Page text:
• 3.000 Credit hours 
  • 3.000 Lecture hours 
  • 0.000 Lab hours 

EE 40332 - Introduction to Biophotonics and Biomedical Optics

The goal of this course is to provide students with the knowledge to understand and apply state-of-the-art biomedical optical imaging and sensing techniques. This course will teach the fundamentals of light interactions with biological tissues, the preclinical and clinical applications of biomedical optical image/sensing, and the instrumentation required to do so. Topics explored include diffuse optics, tissue spectroscopy, florescence imaging, optical coherence tomography, confocal and nonlinear microscopy techniques, endoscopy, photoacoustics, and laser surgery. 

  • 3.000 Credit hours 
  • 3.000 Lecture hours 
  • 0.000 Lab hours 

EE 40432 - Introduction to Systems Biology

The goal of this course is to highlight elementary design principles inherent in biology. Many of the underlying principles governing biochemical reactions in a living cell can be related to network circuit motifs with multiple inputs/outputs, feedback and feedforward. This course draws on control theory and elementary biology to provide a mathematical framework to understand biological networks. The topics examined in the course are drawn from current research and include: transcription networks, stochastic gene induction, adaptation, oscillators (circadian rhythms), riboswitches, plasticity, metabolism, pattern development and cancer. The course is intended for advanced undergraduates and graduate students. EE 41432 and EE 61632 Lab section registration: Mandatory for Graduate Students Optional for Undergraduates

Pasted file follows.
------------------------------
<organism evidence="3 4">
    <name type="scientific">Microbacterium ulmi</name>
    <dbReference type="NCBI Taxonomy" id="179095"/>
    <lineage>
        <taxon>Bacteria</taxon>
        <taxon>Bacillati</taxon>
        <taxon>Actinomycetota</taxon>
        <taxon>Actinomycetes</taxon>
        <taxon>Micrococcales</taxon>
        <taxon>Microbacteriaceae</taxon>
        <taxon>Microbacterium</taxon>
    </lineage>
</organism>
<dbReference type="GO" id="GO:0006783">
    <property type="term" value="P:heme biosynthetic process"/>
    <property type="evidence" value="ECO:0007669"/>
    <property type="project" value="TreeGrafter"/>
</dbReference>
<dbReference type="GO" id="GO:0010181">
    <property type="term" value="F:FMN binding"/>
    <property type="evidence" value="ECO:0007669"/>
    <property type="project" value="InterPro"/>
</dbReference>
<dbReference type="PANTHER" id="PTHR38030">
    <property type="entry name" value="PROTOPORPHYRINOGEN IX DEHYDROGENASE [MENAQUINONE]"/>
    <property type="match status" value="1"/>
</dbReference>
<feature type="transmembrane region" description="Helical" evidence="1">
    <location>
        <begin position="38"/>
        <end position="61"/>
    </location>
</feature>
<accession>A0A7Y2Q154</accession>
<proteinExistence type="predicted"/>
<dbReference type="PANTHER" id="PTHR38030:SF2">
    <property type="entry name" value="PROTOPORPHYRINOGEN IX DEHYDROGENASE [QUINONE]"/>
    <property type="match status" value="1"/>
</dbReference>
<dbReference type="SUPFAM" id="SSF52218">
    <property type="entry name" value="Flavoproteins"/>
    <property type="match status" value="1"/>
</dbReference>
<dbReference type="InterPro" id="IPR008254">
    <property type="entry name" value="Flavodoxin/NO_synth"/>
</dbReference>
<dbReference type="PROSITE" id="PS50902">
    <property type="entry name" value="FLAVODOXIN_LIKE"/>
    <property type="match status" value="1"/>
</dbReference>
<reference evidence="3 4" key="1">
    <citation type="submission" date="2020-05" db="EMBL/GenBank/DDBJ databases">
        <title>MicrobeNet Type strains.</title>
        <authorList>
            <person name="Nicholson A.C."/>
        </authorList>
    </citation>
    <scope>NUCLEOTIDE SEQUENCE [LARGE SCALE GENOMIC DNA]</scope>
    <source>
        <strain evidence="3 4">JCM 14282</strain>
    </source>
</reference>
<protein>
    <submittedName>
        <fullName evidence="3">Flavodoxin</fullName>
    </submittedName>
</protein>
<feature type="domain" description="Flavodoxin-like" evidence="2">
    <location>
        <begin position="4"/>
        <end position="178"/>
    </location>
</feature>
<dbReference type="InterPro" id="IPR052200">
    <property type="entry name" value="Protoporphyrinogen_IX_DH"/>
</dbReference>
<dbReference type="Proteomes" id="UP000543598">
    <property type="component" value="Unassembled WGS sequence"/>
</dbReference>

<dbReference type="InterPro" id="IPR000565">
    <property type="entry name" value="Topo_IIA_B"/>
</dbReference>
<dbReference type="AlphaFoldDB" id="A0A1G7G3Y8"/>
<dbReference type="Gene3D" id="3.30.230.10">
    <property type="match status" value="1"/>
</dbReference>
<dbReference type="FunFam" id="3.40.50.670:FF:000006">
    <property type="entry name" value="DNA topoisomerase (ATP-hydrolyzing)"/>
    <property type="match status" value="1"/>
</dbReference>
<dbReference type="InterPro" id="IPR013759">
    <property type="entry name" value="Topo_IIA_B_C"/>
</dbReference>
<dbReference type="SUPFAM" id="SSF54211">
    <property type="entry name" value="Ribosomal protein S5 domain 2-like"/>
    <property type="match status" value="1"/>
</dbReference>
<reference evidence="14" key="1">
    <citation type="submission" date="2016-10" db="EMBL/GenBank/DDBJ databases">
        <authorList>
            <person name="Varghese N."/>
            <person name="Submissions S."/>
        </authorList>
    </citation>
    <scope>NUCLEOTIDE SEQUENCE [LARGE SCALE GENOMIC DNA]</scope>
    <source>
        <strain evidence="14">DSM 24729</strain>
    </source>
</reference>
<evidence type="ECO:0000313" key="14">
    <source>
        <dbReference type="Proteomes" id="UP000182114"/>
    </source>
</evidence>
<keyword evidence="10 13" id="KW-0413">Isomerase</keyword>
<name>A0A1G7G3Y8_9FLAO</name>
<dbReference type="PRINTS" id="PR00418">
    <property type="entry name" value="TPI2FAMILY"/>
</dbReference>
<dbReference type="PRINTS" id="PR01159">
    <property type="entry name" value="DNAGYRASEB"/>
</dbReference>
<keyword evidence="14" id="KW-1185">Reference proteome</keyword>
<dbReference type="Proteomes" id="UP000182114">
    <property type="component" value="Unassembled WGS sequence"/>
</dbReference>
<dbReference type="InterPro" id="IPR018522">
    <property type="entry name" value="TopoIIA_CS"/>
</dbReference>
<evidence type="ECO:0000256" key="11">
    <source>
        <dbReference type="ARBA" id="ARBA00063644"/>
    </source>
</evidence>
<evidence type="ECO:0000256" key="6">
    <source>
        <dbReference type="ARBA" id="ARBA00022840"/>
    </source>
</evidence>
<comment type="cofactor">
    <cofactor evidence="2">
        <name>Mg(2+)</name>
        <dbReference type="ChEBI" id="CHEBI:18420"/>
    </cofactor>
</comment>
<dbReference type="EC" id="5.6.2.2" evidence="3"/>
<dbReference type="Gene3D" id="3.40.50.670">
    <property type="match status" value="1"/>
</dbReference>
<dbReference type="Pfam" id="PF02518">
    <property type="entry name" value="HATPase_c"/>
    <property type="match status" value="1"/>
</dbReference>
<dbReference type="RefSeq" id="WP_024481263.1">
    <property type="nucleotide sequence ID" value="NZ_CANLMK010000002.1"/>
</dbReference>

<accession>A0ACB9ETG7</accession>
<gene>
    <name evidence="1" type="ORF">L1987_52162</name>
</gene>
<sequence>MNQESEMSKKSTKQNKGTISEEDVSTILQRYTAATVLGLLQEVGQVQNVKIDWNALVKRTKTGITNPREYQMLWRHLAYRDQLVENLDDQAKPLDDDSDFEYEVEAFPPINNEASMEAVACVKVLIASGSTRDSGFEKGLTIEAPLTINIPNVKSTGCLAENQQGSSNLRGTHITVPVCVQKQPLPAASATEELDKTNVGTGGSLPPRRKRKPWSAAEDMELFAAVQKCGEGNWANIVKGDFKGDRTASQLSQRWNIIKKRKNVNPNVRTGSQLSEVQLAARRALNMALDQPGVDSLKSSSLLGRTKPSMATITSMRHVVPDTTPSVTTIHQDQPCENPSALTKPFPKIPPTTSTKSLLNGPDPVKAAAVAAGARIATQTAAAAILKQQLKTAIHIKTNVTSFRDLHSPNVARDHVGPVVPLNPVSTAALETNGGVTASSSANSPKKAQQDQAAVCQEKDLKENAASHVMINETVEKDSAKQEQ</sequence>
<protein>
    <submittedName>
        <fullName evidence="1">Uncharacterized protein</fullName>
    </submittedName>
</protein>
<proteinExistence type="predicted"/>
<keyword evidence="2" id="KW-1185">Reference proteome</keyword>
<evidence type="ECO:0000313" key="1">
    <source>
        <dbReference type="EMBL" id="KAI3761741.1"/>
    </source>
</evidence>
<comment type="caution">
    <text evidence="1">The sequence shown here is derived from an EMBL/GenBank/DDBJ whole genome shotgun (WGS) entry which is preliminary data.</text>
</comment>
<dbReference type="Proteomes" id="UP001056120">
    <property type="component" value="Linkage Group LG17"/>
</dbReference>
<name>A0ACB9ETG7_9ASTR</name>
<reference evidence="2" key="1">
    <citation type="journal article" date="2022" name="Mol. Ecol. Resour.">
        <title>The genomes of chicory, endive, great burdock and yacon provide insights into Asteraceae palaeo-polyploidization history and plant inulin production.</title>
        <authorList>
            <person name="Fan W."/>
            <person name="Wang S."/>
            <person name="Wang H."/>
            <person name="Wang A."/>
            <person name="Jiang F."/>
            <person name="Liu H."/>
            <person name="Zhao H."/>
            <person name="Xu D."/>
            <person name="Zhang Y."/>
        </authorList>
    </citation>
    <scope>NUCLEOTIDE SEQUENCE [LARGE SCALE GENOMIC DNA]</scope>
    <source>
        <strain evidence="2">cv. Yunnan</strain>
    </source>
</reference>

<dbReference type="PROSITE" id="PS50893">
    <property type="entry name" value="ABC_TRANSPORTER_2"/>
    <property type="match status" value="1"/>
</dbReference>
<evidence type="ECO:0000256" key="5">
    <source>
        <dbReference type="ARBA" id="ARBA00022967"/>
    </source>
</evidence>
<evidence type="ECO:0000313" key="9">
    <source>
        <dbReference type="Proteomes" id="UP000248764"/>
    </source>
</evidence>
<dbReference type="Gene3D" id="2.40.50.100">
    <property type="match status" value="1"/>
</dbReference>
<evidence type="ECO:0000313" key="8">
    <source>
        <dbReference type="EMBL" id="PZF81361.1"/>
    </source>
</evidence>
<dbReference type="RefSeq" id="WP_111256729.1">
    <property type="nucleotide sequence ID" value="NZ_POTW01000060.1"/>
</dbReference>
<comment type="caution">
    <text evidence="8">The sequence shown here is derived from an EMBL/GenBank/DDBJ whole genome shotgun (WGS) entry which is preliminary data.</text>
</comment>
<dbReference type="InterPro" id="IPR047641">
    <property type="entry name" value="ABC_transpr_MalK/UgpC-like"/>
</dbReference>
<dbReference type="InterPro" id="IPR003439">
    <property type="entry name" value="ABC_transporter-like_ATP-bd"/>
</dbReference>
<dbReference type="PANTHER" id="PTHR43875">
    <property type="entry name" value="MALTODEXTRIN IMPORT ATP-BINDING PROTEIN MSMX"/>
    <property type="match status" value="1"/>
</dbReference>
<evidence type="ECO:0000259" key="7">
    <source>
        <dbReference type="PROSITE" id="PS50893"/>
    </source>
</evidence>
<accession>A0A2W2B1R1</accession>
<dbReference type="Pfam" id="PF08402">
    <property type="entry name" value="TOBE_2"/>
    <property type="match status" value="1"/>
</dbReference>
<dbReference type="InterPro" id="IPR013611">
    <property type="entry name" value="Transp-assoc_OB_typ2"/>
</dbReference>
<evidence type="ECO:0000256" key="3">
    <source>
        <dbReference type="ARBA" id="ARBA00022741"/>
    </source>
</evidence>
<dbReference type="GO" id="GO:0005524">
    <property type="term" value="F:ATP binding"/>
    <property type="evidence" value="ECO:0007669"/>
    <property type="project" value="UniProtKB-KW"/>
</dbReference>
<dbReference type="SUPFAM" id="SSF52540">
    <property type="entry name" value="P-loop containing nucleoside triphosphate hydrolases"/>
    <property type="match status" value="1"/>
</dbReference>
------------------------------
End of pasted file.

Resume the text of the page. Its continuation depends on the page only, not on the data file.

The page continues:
• 3.000 TO 4.000 Credit hours 
  • 3.000 TO 4.000 Lecture hours 
  • 0.000 Lab hours 

EE 47040 - Biomedical Device Engineering

Technical advances at the forefront of physics frequently drives biomedical innovation and improves our understanding and treatment of disease. In this course, we will study the physics behind several modern medical diagnostic, therapeutic, and imaging technologies in the context of the biomedical needs they address. 

  • 3.000 Credit hours 
  • 3.000 Lecture hours 
  • 0.000 Lab hours